Ed Emberley’s drawing instruction books were probably more familiar to US kids but it’s great to see a renewed interest in them lately. It’s a shame no Irish libraries seem to have copies, but they’re still available pretty cheap to buy. His book ‘Make a World’ in particular has had a lasting influence and is the subject of a soon to be released film documentary.
Archive for 2009
Mail Me Art is run by Darren Di Lieto, the founder and co-editor of the illustration news portal the Little Chimp Society. Mail Me Art culminated in the publication of the book Mail Me Art: Going Postal with the World’s Best Illustrators and Designers and an exhibition, held in London during 2009. The deadline for the second Mail Me Art Project is 31st January 2010. Submission guide here.
Last week in San Francisco McSweeney’s launched Panorama, a ’21st century newspaper prototype, complete with investigative reporting, comics and sports coverage’. An interesting experiment given the alleged decline of newspapers. And choc full of illustration talent. Here’s an interesting radio interview with the Publisher Oscar Villalon and Dave Eggers on the project. Here’s a Flickr set of pics by Steve Rhodes. The Newspaper itself can be ordered here. Photo: Steve Rhodes.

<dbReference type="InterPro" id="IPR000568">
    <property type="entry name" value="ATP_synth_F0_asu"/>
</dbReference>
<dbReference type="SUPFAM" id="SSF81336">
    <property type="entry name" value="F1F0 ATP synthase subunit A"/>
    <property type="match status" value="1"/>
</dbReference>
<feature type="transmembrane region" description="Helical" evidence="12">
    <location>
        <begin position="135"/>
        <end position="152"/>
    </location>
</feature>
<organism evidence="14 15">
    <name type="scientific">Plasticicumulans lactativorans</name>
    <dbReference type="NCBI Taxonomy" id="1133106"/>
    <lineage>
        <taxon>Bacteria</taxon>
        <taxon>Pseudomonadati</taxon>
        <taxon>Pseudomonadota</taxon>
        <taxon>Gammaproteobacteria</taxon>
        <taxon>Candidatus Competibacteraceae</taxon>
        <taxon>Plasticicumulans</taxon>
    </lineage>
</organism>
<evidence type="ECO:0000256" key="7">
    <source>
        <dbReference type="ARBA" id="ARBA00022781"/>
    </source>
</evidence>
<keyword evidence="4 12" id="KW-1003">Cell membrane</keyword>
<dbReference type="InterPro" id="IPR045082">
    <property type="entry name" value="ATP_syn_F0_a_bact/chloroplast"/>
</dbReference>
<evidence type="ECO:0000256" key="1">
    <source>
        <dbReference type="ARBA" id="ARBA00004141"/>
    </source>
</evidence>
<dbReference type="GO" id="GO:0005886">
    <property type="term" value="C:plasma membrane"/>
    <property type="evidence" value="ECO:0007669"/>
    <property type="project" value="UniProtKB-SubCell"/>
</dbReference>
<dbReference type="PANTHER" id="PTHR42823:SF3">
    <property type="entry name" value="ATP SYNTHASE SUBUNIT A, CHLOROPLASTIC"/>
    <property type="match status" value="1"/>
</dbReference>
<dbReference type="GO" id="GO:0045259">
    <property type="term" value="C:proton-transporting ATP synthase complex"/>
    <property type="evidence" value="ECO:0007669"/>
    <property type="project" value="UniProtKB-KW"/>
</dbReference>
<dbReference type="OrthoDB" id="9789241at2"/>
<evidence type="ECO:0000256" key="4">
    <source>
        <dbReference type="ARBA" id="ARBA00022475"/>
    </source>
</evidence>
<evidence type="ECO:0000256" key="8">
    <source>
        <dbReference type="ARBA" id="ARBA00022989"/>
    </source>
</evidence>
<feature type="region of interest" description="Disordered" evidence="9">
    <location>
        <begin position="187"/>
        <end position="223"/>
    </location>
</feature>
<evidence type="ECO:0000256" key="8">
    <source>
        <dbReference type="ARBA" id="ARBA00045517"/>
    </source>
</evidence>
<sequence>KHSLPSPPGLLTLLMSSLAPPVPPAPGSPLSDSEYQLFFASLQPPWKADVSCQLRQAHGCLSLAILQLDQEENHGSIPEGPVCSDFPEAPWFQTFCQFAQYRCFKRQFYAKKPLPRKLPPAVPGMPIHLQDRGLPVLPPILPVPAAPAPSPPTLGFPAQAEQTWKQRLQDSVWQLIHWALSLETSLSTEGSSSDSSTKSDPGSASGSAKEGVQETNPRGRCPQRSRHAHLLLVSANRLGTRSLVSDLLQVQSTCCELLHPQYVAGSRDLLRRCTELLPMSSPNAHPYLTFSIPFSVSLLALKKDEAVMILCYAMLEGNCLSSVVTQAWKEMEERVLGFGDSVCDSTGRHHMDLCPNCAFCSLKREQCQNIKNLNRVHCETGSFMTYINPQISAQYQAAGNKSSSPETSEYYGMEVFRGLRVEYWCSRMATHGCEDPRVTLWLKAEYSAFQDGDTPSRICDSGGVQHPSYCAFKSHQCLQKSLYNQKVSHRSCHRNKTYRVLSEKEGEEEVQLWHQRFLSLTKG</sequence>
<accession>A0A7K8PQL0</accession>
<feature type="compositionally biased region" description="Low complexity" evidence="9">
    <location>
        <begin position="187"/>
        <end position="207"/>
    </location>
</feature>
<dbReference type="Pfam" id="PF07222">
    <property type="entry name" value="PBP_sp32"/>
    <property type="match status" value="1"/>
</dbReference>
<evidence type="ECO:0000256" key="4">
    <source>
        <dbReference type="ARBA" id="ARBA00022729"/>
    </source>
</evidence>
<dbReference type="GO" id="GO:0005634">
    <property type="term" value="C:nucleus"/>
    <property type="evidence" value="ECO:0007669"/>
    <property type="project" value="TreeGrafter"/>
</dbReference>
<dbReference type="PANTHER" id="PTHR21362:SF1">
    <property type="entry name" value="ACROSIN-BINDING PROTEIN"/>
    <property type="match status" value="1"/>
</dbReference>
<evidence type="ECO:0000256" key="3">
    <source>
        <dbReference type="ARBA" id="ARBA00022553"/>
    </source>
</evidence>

This new Picture Book Writing & Illustration course is a ‘relaxed’ course, suitable for aspiring, beginner or emerging children’s writers, and those with a love of children’s literature, and enthusiasm to learn more. Some basic drawing skills and ability with at least one colour medium is required. Taught by Adrienne Geoghegan this course will be run from the Garden Art Room in the Carmelite Centre, Aungier Street, Dublin 2. Read here for full course info.
The Comic Cast will be hosting a new Irish comic-book art exhibition called ‘Just What I Always Wanted’ with original artworks by some of Ireland’s finest comic artists including Bob Byrne, Declan Shalvey,
The exhibition will be on display in Twisted Pepper from Dec 1st – Dec 12th
Check out the ace poster by Phil Barrett.
He will discuss how in the area of children’s books, authors are generally, and thoughtlessly privileged over illustrators. And how in the visual arts arena, illustration is very often categorized as being at best, a lesser, junior art-form, and, at worst some sort of low brow craft, tainted by commercial motivations. Lynch asks if the boundaries between disciplines are breaking down, and whether contemporary illustrators can rise above the limits imposed by tired old definitions.